A child who makes a mistake shouldn’t have to pay for that error the rest of his life. I think we could all agree with that. Most of us have done something stupid on our way to adulthood.
Tens of thousands of youngsters are arrested in Illinois each year and in many of those cases, charges are never brought. Yet, many of those teenagers later discover their records follow them throughout their adult lives and can prevent them from getting jobs.
In fact, there are private businesses that make money by providing juvenile arrest records to employers and others who want them.
Some of the abuses of this information were so harmful that the Illinois General Assembly in 2014 asked the Illinois Juvenile Justice Commission in 2014 to study the confidentiality of juvenile records and the state expungement law, which allows for the elimination of court and criminal records.
After studying the issue, the Justice Commission issued a report and found that despite the potentially devastating harm of improper juvenile record sharing, Illinois imposes no punishments on those who illegally disclose records.
In addition, the Commission found that juvenile record expungement is rare in Illinois. In most of the state, the practice is virtually nonexistent. Statewide, less than one-third of one percent – 0.29 percent – of Illinois juvenile arrests were expunged in the past decade.
The report concluded that Illinois confidentiality and expungement laws impede young peoples ability to transition to productive adulthood.
Working with the Children and Family Justice Center at Northwestern Pritzker School of Law, the commission compiled a list of recommended reforms.
As a result, the state Legislature passed House Bill 3817 this spring, which has been supported by Cook County Board President Toni Preckwinkle and was sponsored by state Rep. Elaine Nekritz, D-Northbrook, in the House and state Sen. Michael Hastings, D-Tinley Park, in the Senate.
That bill now sits on the governor’s desk awaiting his signature.
It creates a policy of automatic expungement in Illinois for juvenile arrests that do not result in charges being filed as long as one year has passed since the arrest and six months have passed since any subsequent arrest was made or charges were filed.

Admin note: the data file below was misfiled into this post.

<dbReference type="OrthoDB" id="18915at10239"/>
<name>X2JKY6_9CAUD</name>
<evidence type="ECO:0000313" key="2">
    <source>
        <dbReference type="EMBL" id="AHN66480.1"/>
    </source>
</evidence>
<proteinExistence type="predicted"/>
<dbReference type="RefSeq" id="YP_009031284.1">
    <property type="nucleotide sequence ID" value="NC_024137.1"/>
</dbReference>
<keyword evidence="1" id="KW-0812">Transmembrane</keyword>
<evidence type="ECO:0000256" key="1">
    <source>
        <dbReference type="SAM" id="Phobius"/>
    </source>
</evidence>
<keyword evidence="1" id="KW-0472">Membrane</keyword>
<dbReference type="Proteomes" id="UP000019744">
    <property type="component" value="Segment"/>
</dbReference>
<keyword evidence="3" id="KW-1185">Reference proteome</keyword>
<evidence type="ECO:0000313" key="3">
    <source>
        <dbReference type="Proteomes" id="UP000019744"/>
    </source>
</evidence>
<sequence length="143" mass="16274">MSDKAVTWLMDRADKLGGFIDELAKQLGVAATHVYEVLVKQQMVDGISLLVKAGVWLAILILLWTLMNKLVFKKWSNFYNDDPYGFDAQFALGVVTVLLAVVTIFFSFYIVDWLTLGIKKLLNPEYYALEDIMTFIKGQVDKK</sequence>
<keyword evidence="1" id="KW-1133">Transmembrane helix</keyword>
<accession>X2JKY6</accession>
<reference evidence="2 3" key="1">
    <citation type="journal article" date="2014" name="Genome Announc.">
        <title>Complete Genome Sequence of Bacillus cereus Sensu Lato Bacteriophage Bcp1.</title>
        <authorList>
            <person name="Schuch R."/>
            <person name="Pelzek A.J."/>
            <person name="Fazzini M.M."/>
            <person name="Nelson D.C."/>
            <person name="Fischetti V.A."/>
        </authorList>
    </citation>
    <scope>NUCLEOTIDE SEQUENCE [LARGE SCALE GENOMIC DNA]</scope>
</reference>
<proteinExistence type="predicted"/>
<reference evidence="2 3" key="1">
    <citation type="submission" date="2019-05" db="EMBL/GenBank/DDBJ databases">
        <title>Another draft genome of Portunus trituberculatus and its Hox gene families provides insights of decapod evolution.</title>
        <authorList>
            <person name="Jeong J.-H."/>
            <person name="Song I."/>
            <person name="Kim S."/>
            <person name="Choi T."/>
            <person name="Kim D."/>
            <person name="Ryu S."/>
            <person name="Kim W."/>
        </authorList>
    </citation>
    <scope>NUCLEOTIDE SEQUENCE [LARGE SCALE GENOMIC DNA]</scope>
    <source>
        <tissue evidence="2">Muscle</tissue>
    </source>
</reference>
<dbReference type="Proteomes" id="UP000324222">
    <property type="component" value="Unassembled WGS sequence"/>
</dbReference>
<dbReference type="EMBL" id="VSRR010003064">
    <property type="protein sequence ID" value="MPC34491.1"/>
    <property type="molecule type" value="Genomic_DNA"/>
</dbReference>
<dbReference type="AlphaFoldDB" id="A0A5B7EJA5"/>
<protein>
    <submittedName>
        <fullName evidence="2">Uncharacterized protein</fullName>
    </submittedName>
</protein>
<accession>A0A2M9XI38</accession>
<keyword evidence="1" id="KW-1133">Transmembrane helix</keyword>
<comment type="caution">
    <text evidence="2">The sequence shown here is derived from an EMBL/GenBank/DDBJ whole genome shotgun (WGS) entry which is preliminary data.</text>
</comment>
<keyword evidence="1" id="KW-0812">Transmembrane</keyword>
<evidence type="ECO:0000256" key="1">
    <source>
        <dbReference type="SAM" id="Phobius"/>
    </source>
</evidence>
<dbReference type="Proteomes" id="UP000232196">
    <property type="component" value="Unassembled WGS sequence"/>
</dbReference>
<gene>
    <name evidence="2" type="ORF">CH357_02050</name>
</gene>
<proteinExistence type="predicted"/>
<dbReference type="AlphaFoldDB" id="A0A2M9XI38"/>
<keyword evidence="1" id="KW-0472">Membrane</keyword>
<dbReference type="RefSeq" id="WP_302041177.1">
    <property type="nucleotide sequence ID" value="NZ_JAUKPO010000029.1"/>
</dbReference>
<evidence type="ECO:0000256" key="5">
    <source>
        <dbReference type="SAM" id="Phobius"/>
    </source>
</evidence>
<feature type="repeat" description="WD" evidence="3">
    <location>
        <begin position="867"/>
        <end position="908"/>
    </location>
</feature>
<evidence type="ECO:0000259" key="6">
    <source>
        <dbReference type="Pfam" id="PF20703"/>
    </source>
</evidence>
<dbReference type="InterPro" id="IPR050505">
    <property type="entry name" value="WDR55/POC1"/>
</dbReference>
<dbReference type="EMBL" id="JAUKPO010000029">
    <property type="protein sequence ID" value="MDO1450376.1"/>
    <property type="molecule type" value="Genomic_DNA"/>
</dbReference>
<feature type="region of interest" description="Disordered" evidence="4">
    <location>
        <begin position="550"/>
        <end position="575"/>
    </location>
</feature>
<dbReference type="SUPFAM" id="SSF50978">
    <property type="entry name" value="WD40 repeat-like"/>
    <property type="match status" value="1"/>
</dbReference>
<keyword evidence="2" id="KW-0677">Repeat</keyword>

Records would also be expunged in juvenile cases that result in a finding of not delinquent, or result in an order of supervision that is later successfully terminated.
The court could also order automatic expungement in certain misdemeanor cases that do not contain an element of violence, or threat of violence, as long as two years have passed since the case was closed, no case is pending and the individual hasn’t had any subsequent finding of guilt in juvenile or adult court.
The proposed law would make it a misdemeanor for anyone to access a minor’s law enforcement and court records and also create penalties for sharing these records beyond the bounds permitted by law. A person violating the law could also be liable for damages.
For the first time there would be a penalty for distributing an expunged juvenile record and fines of $1,000 per instance. If the sharing was done for financial gain, an individual could face a felony prosecution (and job loss if that person was a member of a government agency).
There are fears that since the state Legislature’s override of the governor’s budget veto, Bruce Rauner has turned to the more conservative elements of his Republican base for support and that could jeopardize these sensible juvenile justice reforms.
The Juvenile Justice Commission notes that 95.5 percent of juvenile arrests nationwide are for nonviolent offenses, and for the majority of juveniles, this arrest marks their only formal interaction with law enforcement.
Everyone deserves a second chance, especially children. And how can we expect people to become productive citizens if we continually punish them for arrests that didn’t even result in criminal charges being filed?
Send letters to: firstname.lastname@example.org